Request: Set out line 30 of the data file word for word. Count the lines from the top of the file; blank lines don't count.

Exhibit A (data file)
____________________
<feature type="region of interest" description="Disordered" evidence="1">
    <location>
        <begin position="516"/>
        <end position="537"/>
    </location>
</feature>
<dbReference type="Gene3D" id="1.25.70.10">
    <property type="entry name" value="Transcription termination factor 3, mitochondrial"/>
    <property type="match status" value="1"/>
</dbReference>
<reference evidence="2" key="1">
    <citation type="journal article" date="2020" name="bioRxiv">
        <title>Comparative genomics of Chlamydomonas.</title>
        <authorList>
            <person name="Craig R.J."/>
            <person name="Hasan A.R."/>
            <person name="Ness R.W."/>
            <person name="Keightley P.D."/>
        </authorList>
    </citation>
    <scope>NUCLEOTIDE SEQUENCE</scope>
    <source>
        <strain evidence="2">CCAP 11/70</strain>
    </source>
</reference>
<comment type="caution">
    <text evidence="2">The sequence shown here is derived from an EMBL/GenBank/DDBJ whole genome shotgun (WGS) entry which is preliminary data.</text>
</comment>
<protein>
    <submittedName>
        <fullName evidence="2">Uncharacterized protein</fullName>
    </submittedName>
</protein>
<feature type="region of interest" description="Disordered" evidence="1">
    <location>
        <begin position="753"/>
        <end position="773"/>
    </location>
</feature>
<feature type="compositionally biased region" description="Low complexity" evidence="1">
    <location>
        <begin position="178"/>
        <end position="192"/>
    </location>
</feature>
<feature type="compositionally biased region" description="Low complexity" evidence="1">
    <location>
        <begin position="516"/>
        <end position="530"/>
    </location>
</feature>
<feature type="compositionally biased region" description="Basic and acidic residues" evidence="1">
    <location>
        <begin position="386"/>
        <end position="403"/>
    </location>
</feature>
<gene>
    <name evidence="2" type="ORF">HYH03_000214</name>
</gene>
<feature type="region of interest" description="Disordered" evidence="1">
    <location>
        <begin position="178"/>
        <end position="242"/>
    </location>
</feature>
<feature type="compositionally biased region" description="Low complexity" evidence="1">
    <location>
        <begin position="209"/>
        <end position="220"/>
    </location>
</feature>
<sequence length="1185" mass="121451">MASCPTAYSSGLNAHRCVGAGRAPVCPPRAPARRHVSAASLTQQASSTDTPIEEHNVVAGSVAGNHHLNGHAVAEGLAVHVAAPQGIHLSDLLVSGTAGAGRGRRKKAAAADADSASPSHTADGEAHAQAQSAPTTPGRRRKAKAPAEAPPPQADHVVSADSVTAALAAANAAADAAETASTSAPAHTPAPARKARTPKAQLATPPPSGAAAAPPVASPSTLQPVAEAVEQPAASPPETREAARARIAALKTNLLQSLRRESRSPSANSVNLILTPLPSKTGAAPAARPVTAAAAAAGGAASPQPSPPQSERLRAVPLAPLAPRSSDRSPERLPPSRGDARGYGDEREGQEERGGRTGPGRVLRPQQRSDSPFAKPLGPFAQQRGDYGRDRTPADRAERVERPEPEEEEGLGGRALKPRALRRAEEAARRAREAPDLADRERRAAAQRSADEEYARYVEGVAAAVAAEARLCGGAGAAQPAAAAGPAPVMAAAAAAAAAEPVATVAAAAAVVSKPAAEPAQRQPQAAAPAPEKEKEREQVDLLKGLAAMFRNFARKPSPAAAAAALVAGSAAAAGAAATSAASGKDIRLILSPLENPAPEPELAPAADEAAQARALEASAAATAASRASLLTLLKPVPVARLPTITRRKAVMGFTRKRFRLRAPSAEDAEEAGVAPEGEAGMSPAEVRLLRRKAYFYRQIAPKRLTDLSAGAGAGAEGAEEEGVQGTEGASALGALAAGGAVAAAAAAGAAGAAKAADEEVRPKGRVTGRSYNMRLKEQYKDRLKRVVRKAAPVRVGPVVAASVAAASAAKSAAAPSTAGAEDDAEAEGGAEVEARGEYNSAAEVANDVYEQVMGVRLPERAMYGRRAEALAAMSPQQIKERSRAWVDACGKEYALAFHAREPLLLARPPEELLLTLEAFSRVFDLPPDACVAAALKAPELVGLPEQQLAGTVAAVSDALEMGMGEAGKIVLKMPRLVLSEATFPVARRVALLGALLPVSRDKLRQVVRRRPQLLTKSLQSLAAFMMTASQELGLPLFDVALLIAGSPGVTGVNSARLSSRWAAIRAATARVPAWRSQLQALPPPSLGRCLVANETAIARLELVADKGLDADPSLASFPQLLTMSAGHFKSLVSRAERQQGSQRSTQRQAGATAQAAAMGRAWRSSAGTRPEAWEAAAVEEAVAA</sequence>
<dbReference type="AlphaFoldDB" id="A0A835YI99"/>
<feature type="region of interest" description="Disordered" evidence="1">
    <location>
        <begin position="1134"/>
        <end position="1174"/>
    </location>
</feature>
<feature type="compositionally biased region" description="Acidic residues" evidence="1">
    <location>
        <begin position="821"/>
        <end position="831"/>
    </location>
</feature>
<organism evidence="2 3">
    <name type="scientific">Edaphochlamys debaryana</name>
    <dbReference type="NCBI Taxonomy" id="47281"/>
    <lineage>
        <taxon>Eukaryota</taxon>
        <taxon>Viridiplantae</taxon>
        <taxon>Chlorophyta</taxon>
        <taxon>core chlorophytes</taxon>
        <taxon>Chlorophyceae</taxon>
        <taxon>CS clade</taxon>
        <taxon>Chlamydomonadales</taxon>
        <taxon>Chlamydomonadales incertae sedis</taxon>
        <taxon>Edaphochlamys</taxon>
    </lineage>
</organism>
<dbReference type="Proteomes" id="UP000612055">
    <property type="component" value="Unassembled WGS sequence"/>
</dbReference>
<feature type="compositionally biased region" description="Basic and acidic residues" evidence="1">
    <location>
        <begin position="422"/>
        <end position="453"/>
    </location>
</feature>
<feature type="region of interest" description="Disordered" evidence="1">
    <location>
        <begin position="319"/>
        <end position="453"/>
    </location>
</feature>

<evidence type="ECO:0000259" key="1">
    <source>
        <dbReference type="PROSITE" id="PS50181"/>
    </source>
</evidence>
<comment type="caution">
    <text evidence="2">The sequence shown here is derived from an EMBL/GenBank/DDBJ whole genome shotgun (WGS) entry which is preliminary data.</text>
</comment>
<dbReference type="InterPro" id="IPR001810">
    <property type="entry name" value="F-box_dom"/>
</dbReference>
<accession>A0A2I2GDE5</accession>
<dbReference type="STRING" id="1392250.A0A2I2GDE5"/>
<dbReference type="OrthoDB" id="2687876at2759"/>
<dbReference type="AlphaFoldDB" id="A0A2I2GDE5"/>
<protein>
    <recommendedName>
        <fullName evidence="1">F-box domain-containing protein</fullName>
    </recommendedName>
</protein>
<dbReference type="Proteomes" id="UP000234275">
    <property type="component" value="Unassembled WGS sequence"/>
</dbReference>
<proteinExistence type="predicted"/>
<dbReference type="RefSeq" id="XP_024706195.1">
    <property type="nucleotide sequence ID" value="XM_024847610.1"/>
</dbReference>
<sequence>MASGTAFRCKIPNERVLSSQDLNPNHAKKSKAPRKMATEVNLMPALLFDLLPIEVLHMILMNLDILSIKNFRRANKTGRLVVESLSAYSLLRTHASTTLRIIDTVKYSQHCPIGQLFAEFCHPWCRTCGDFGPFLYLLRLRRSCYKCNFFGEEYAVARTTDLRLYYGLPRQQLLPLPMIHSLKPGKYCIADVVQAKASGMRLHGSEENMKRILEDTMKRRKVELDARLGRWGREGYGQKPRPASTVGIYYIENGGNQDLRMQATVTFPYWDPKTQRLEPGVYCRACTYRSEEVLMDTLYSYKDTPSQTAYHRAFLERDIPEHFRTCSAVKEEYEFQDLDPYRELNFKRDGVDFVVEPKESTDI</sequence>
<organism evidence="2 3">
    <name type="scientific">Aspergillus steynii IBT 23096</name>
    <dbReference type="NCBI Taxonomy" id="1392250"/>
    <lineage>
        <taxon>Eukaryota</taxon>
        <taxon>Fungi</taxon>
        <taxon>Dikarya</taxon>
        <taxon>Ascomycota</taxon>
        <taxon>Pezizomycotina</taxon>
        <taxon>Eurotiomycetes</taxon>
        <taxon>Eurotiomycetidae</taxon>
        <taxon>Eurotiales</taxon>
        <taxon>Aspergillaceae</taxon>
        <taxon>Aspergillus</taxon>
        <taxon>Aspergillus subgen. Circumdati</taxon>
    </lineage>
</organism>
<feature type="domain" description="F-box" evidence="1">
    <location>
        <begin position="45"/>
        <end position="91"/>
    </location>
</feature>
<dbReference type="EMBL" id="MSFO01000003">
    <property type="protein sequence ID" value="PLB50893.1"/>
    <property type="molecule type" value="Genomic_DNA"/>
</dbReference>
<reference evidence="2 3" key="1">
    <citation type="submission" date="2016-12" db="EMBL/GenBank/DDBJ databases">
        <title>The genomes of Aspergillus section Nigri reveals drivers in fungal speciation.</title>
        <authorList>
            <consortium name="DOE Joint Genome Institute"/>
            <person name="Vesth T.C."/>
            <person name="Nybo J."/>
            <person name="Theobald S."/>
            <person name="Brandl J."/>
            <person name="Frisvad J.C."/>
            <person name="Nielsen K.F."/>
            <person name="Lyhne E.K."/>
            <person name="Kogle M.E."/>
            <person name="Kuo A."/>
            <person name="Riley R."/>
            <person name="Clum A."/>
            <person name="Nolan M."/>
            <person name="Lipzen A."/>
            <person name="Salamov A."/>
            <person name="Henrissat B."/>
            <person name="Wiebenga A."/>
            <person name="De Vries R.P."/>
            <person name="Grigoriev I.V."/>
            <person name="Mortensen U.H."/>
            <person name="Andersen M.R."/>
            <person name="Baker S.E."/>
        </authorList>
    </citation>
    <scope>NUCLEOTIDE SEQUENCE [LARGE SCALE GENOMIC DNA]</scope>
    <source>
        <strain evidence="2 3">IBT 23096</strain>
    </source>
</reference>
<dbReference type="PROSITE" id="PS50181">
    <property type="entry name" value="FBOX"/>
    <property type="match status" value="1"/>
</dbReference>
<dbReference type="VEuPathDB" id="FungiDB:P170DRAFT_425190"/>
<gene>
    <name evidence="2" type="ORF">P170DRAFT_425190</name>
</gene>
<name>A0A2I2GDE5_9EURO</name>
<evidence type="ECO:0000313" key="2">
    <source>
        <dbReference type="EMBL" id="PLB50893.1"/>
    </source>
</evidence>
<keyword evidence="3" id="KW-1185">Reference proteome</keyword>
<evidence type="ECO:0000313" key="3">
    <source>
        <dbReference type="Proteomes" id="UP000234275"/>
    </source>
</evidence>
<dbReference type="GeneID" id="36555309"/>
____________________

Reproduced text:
    <submittedName>